The Silent Spoiler
Before we enter the next leg of our association, there is one element of the parent’s job that must not be overlooked: it is the matter of addressing the devil of emotions. I call it the Silent Spoiler.
To fully arm your Little One with the ammunition to take advantage of the strength provided by erecting a foundation of the critical three, the parent must identify and turn the tables on the Silent Spoiler; namely, FEAR. Even though we know if we couldn’t be afraid, we wouldn’t survive for long; nevertheless, fear is an emotion that can turn the tables on all the positive attributes of ownership of the critical three. For that reason we must attack it with vengeance.
What is this thing called FEAR and what makes it so dangerous? Remember when we said, “creativity of the mind is set into action entirely by how we feel (emotion), not by how we reason (think)?” Well, FEAR can be a disabling emotion
because it can cause paralysis of the senses to the degree that it can immobilize an individual, or at the very least interfere with the desire to act – we call it procrastination. People procrastinate for one reason and one reason only: uncertainty. The foundation of uncertainty is FEAR. So let’s identify this demon and include it in our parenting drills.
The thing to realize and impart to your Little One is that fear is simply a servant of intuition and is intended to be very brief. True, fear is a survival signal that sounds only in the presence of potential danger. It is only a precursor of things that may cause us harm. It summons powerful predictive resources that tell us what might come next. Hence it is the thing that might happen next that we fear; that is, the thing we link to fear, not what is happening at that moment. In other words, fear says something might happen. If it does happen, we stop fearing it and start responding to it: we manage it or surrender to it.
Fear can be an ally; however, in the vast majority of instances, it is a monster negative that moves in delicate ways to destroy all that it touches. On the other hand it does not destroy negatives, on the contrary it feeds them. Immoral acts are monster negatives and worthy allies of fear. The satisfying thing to remember is that there is nothing to fear if we endeavor to put forth the best that is within us one hundred percent of the time.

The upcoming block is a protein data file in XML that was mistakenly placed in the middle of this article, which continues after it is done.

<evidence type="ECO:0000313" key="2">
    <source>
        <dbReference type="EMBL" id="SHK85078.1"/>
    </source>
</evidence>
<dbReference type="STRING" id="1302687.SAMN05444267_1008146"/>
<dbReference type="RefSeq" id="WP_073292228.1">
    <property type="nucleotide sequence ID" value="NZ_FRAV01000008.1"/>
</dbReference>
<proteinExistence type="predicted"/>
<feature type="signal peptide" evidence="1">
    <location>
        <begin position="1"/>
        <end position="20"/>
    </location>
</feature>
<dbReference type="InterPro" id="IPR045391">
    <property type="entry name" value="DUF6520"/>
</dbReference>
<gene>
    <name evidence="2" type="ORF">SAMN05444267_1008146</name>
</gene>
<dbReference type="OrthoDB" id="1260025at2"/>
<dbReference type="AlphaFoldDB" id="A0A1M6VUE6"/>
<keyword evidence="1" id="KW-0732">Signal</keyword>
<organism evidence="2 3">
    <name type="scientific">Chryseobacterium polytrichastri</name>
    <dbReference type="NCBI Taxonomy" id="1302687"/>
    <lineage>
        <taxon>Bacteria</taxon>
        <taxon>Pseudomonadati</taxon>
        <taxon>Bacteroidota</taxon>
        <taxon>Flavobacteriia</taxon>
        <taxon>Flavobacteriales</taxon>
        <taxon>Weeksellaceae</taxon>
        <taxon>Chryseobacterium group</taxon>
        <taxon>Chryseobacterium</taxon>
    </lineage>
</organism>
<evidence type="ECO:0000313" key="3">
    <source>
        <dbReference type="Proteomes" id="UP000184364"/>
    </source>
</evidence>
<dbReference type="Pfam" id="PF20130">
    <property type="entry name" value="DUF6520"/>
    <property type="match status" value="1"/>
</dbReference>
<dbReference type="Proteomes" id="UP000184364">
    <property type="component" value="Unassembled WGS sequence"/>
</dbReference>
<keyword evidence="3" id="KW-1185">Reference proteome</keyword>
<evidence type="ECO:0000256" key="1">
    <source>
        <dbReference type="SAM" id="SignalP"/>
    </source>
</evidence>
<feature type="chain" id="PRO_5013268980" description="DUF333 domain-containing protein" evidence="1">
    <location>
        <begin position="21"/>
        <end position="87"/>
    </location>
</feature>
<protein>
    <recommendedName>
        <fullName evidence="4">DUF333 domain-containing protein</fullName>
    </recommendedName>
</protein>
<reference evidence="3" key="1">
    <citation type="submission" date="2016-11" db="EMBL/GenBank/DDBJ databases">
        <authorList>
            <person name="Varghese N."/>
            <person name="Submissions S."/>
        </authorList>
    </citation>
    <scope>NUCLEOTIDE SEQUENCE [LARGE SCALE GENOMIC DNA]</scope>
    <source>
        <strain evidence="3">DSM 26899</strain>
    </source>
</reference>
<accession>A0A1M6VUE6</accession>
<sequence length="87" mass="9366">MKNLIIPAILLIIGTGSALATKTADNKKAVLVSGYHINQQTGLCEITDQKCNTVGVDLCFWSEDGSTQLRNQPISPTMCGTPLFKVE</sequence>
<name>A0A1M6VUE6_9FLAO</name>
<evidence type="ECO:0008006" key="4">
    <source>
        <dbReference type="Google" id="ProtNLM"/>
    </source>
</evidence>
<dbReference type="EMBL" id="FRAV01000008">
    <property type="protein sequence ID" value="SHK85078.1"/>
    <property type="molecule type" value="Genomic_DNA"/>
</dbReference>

There is one more thing the parent must understand and identify: when a person is insecure, and is uncertain whether he can live up to what is expected of him, he will respond in one of two ways. He will tell the truth and let the chips fall where they may or he will camouflage it so as to avoid confrontation. When that happens he will make excuses or use violence to cover his perceived inadequacy.
Here is the key that will disable the frightening effects of fear: this is what you, the parent, must impart to your Little One: When a person does what is moral and couples that with producing the best that is within her, there is absolutely nothing to fear, ever.
Keep in mind, we are not talking about things that people normally fear; for example, rats, spiders, snakes, failure, death, etc. Identifying specific objects, thereby developing an understanding of that which we are afraid, goes a long way toward erasing that kind of fear. Any fear is of concern, but in the instance of parenting we are talking about the soul of the person; his love, desire, intuition and the like. On the other hand, we are also talking about the fear of bodily harm, especially one that might originate from another person: that’s one reason participating in some kind of sporting activity is beneficial.
Keep in mind though, your Little One may not enjoy conventional sports, as such, but that’s not a problem, you can pre-engineer his preparedness by gently wrestling with him/her consistently (physically or mentally). Usually, your Little One will look forward to the interaction and as he/she matures, the interplay can get more involved. By the time he is ready to interact with other children, one on one, he will also be prepared to defend himself, if necessary.
Caution: if any action results in your Little One not enjoying it, stop doing it; however, keep in mind, you are his hero, he wants to do whatever is necessary to please you. If you appear to enjoy it, generally he will enjoy it also (he doesn’t know any better). Just keep in mind, your overall parental objective is to bridge the gap between total dependence on someone else, to the undeniable joy of adult independence.
One more thing about fear: teach your Little One to never be afraid to make decisions. Don’t make important decisions casually, however, never be afraid of being wrong. Keep in mind, the quicker we decide, the quicker we will begin reaping the benefits if we are correct. On the other hand, if the decision would amount to unenviable returns, we could quickly identify and adjust the error, and eliminate and/or reduce our loss.
To close out this matter of the Silent Spoiler, it might bode us well to quote from noted figures in history. One of the most practical quotes of all time was made by former president Franklin Roosevelt (FDR), when after “The Great Depression,” he said: “The only thing we have to fear is fear itself.” Another quote comes from the British orator and statesman, Edmund Burke, he said, “No passion so effectually robs the mind of all its power of acting and reasoning as fear.” Enough said.
The final element among our Factor of Five, is the final strike of parent preparedness and essential mindset. Please continue by accessing,